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Commission WEBSITE: Healthy Community Projects

Rural Health examples

Desert Acrobats

Image: Saltwater kids meet Desert Kids. Yough people enjoying what they have learnt from the Desert Acrobats at Ridell Beach, Broome. Photo by Michael Hutchinson


Saltwater kids meet Desert kids

Young People enjoying what they have learnt from the Desert

Acrobats at Ridell Beach, Broome. Photograph by Michael Hutchinson

On all

the remote communities we visited ... Aboriginal youth excelled in physical

skills and naturally gifted abilities. By setting achievable challenges

the youths were able to feel good about themselves, their abilities, and

their potential. We see this aspect of our activities as crucial in the

building of self-esteem and having very important flow on effects in schooling.


Desert Acrobats was

set up by the Kimberley Aboriginal Medical Services Council (KAMSC). It

aims to enhance the emotional, social and spiritual wellbeing of individuals

and the communities in which they live. The project promotes and raises

self-esteem and confidence in the young people involved.

What the Program does

The Desert Acrobats

teaching team drives to remote communities of the Kimberley and spends

a week in each community teaching the young people of the community gymnastics,

contemporary Aboriginal dance, theatre, sports and performance.

Schools and communities

visited in 2000

  • Beagle Bay

    Community School

  • Fitzroy Crossing

    High School

  • Fitzroy's outlying


  • Gibb River Community


  • Mt Barnett Community


  • Bidyadanga Community


What makes it successful

Marie Cox, Coordinator

of the KAMSC Health Promotion Unit, says the positive feedback received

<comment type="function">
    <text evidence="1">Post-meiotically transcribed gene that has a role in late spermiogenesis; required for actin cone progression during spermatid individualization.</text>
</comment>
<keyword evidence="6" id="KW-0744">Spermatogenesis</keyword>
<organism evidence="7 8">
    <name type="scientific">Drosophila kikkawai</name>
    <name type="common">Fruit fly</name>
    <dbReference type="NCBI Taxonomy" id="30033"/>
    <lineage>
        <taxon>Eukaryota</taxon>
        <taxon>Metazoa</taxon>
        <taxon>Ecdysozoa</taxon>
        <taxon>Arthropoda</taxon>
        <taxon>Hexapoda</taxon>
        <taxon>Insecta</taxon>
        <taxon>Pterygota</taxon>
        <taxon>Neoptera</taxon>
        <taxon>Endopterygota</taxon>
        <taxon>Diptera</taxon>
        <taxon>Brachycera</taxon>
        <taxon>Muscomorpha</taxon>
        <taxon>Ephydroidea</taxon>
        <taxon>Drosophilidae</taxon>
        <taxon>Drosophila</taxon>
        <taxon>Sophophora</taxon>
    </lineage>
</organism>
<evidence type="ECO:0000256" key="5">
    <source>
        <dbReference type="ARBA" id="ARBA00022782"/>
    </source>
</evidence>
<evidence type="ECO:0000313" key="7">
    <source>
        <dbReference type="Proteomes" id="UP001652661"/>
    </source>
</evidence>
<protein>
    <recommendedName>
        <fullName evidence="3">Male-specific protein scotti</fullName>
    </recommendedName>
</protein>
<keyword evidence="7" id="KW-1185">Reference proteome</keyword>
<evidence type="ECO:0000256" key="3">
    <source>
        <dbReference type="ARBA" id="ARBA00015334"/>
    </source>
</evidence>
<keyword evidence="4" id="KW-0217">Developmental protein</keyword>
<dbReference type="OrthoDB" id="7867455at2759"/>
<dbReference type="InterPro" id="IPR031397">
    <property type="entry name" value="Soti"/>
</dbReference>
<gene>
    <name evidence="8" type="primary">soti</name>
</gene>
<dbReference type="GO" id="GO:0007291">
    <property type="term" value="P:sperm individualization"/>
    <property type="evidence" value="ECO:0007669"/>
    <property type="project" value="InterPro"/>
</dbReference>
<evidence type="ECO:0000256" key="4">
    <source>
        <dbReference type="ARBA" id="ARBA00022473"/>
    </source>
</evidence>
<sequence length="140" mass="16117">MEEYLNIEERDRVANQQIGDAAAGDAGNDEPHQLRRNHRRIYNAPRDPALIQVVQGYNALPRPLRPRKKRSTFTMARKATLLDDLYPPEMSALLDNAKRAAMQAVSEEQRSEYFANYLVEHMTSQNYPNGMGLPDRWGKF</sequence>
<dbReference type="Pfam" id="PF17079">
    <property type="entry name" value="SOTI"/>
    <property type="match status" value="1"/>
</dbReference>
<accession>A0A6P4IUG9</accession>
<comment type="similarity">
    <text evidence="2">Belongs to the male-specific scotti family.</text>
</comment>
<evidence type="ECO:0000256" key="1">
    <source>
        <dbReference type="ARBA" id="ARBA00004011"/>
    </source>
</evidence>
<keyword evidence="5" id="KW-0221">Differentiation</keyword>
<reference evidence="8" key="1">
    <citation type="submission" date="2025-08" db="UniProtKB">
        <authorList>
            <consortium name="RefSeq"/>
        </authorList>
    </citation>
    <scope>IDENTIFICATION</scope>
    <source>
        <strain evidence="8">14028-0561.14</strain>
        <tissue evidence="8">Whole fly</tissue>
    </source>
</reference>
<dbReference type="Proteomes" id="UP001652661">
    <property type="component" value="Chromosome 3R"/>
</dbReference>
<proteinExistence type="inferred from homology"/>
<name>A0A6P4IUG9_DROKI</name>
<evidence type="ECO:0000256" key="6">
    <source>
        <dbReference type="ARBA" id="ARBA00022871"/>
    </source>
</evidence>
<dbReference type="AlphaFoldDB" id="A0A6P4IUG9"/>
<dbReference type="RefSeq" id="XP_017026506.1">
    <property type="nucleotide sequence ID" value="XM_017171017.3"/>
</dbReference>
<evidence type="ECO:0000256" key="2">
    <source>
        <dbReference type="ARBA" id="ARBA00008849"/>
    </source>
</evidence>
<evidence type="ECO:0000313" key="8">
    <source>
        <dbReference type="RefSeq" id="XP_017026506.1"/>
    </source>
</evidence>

from the communities visited by Desert Acrobats is an indicator of the

success of the Program.

Children that do

not regularly attend school will be present at the time Desert Acrobats

arrives in their community. We observe when we next visit the community

that the children are anxious to show us what they have learnt and done

in our absence.

Difficulties encountered

The Program can only

be delivered in the early dry season. When the wet starts, the roads become


Marie Cox adds that,

"another difficulty experienced by Desert Acrobats is that two trainees

are required at all times as it is hard to deliver the Program with one


Also, funding has

to be applied for each year, as the Program does not receive recurrent

funding. Sita Fitzgerald, a project officer for the project, says this

"makes it very difficult to plan too much in advance, especially if you

have a long term vision and wish to expand."

Funding sources

KAMSC is the main

source of funding for the project.

The project also

receives financial support from:

  • Office of Youth


  • Country Arts
  • Gordon Reid

    Youth Foundation

  • National Rural

    Health Alliance.

William Apparel &

Co supplies sports clothing for the project.